Pier Paolo Pasolini had reason to believe that he might be murdered. The gay Italian filmmaker and writer was a breathlessly outspoken critic of Catholicism and his country’s post-war economic boom, an undying champion of the impoverished teenagers and young people that Italy duped with dreams of capitalist abbondanza. He was also hounded by sexual scandals and the ire of political reactionaries. In 1975, weeks before the premiere of his antifascist epic of eroticism and abuse, Salò, or the 120 Days of Sodom, Pasolini was slain on the beach in the Roman district of Ostia. The assailant, a 17-year-old sex worker Pasolini solicited while he cruised town in his Alfa Romeo GT, used the sportscar to run over the 53-year-old after he crushed his testicles with a metal bar.
Pasolini’s 1959 novel, Una Vita Violenta, eerily foreshadowed these events: The book mentions Ostia and features scenes of adolescents who target horny older gay guys for violent robbery. His fellow director Michelangelo Antonioni called him “the victim of his own characters.” In fact, he was probably the victim of a political assassination carried out by a few goons and a scared, blackmailed kid. The trial was a circus; the culprit recanted his confession decades after he finished serving his sentence. Today, it’s widely acknowledged that Pasolini’s prolonged torture and slaughter were premeditated and motivated by grander aims.
Coil vocalist John Balance pointed toward the cosmic character of this homicide on “Ostia (The Death of Pasolini),” a highlight of his band’s second album, Horse Rotorvator. Balance fixated on the idea that Pasolini anticipated his own demise in his art: Had he come to terms with it, and might he even have wanted to die this way? The song came out in 1986, when AIDS was massacring Balance’s milieu, and he searched for ways to make heads or, more likely, tails of the carnage. “Killed to keep the world turning,” Balance sang in a world-weary croon that seemed to offer Pasolini up to the great churning gears of humankind as it plowed forth at all costs, like the rumbling rotavator of his record’s title.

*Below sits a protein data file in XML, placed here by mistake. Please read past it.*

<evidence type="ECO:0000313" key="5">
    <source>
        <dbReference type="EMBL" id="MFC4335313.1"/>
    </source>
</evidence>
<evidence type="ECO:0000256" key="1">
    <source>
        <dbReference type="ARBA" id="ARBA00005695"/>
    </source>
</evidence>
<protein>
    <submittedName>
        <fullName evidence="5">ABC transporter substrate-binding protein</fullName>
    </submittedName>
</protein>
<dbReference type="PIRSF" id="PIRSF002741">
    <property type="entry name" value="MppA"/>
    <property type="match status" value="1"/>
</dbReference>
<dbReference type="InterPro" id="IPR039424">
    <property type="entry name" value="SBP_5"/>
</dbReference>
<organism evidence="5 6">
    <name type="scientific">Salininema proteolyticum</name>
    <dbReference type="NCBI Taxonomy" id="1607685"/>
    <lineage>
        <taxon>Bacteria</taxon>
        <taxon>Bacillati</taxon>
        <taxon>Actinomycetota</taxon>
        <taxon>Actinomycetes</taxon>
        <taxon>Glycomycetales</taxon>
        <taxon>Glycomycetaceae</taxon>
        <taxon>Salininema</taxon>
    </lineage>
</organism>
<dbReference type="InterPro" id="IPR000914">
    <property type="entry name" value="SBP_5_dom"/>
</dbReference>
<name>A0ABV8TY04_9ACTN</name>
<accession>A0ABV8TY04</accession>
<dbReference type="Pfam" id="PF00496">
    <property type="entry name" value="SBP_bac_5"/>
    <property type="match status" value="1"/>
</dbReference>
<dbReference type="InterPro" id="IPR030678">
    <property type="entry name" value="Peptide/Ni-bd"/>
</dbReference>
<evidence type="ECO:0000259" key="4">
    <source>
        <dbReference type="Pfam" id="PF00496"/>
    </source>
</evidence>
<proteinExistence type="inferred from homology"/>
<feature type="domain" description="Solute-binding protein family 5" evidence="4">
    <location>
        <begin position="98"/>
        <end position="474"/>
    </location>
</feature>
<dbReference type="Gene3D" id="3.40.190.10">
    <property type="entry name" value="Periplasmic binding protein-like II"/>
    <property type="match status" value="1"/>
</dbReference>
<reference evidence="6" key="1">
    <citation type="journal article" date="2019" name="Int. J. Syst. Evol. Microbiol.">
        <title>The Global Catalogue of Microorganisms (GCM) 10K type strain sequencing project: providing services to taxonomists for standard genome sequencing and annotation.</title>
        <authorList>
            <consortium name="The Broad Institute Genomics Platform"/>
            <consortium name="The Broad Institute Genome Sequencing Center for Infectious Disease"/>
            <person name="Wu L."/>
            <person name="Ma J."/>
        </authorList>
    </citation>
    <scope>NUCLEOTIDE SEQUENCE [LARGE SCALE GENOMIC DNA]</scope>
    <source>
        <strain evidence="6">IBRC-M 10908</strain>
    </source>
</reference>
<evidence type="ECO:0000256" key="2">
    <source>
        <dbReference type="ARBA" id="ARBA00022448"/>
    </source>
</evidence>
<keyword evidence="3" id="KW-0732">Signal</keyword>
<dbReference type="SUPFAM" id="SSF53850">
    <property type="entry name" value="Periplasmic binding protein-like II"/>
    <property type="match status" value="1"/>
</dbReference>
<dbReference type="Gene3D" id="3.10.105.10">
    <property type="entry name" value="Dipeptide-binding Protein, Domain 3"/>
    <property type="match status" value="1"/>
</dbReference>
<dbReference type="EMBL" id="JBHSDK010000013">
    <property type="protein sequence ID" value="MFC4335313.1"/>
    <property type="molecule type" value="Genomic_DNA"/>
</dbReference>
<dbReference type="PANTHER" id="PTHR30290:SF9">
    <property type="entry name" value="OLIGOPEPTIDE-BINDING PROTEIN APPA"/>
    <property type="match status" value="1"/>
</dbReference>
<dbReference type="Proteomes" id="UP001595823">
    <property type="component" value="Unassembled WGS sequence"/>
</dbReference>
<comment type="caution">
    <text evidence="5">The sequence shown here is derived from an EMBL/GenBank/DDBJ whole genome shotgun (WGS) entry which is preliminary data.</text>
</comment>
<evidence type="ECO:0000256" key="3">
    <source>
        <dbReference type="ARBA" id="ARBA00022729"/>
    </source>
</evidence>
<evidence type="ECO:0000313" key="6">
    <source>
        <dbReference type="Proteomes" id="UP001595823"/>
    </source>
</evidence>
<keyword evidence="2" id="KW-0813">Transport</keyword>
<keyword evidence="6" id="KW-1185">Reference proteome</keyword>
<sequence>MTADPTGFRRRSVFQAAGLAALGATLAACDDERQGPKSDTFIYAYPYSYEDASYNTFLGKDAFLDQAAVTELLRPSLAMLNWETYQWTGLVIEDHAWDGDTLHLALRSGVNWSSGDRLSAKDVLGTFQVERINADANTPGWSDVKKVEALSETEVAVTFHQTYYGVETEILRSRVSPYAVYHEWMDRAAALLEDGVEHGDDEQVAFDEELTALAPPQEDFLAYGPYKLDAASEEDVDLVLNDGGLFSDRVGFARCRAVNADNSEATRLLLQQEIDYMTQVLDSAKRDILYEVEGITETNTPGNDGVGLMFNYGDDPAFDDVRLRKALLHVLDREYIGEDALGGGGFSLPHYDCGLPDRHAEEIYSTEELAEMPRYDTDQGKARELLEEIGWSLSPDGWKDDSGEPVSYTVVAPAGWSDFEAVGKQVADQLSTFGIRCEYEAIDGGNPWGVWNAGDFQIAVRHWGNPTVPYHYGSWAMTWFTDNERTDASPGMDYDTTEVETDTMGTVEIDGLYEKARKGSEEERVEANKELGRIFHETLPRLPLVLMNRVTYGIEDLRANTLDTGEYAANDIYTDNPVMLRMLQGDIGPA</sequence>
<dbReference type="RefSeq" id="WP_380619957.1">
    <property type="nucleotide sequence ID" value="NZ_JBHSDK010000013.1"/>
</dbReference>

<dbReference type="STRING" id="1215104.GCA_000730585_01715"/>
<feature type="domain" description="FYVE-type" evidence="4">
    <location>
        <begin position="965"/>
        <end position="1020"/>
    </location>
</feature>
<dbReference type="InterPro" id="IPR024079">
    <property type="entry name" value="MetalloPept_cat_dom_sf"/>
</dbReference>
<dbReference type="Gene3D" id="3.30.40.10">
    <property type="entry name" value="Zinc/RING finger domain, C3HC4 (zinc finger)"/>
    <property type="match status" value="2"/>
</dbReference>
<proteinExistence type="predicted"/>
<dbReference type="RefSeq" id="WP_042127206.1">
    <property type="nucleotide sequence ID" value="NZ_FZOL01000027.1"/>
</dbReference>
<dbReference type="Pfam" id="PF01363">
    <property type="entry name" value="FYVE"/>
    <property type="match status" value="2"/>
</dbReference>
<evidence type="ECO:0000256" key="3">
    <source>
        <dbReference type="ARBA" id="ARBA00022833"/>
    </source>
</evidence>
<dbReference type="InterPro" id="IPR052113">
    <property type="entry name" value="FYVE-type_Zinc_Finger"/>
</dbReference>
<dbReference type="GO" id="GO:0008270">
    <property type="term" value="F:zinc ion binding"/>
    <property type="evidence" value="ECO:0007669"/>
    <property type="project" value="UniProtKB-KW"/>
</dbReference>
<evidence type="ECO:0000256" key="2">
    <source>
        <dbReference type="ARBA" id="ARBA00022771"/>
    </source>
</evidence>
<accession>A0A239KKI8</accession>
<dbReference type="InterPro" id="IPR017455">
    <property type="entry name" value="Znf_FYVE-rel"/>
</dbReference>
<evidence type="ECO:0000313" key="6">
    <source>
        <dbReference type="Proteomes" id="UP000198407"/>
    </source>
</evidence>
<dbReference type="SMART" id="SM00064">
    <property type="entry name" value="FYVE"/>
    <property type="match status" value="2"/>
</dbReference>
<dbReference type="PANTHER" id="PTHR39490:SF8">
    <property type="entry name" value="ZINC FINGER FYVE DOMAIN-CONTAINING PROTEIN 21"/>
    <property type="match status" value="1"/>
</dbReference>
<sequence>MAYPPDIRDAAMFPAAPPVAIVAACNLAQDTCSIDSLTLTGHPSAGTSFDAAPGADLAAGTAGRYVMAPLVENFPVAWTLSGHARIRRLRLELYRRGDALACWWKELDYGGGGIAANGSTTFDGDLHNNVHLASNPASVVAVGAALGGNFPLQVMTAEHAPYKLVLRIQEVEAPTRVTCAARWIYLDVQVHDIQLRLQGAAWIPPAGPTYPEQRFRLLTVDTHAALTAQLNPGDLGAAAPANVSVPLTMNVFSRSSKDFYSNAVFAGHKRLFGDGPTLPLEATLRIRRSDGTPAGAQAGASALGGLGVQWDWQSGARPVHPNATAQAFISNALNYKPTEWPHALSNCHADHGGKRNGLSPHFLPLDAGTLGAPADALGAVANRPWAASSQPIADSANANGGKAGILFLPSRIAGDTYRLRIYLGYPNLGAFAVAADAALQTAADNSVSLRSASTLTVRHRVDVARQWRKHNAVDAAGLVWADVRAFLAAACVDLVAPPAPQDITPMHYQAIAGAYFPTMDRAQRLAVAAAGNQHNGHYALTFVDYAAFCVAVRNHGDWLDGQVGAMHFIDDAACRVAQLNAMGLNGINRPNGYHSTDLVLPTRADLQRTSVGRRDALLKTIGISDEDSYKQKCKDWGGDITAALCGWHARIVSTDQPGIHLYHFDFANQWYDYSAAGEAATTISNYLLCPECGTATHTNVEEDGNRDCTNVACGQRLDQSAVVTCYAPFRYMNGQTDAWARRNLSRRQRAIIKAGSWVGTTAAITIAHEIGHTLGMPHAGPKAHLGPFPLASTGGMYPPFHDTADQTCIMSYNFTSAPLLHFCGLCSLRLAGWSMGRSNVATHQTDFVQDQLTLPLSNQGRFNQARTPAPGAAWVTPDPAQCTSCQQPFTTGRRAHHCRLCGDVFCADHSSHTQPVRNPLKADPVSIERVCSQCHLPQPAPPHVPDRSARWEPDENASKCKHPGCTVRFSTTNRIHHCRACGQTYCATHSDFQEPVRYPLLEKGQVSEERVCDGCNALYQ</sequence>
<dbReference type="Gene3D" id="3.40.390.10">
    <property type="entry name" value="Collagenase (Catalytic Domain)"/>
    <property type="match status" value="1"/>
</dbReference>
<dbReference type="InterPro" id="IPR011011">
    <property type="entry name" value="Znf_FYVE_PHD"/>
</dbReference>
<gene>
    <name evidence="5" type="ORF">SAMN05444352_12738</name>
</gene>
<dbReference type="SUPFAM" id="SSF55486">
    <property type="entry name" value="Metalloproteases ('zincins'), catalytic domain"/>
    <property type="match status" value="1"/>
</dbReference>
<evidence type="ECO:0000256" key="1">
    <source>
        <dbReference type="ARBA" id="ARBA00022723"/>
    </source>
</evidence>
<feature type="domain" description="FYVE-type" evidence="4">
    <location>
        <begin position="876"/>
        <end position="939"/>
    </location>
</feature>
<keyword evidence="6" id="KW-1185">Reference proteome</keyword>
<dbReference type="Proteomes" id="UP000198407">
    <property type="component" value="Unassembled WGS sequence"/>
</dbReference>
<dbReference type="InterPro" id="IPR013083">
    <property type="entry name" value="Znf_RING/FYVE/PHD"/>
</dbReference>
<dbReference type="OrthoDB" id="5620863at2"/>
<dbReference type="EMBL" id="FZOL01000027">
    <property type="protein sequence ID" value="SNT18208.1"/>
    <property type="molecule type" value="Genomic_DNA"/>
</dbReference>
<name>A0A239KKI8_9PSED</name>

Coil braid the track with field recordings that Balance’s musical and romantic partner, Peter “Sleazy” Christopherson, made at Chichén Itzá, an ancient Mayan city whose inhabitants ritually sacrificed their young. While Coil claimed to resent political music, an activist energy suffused their decision to openly mourn in a society intent on shrinking from disease. Splicing ancient custom and contemporary tragedy, “Ostia” feels like tears poured into civilization’s motor—if the dead were going to be used as fuel, then the grief of the living would give this reckless vehicle some really bad engine problems.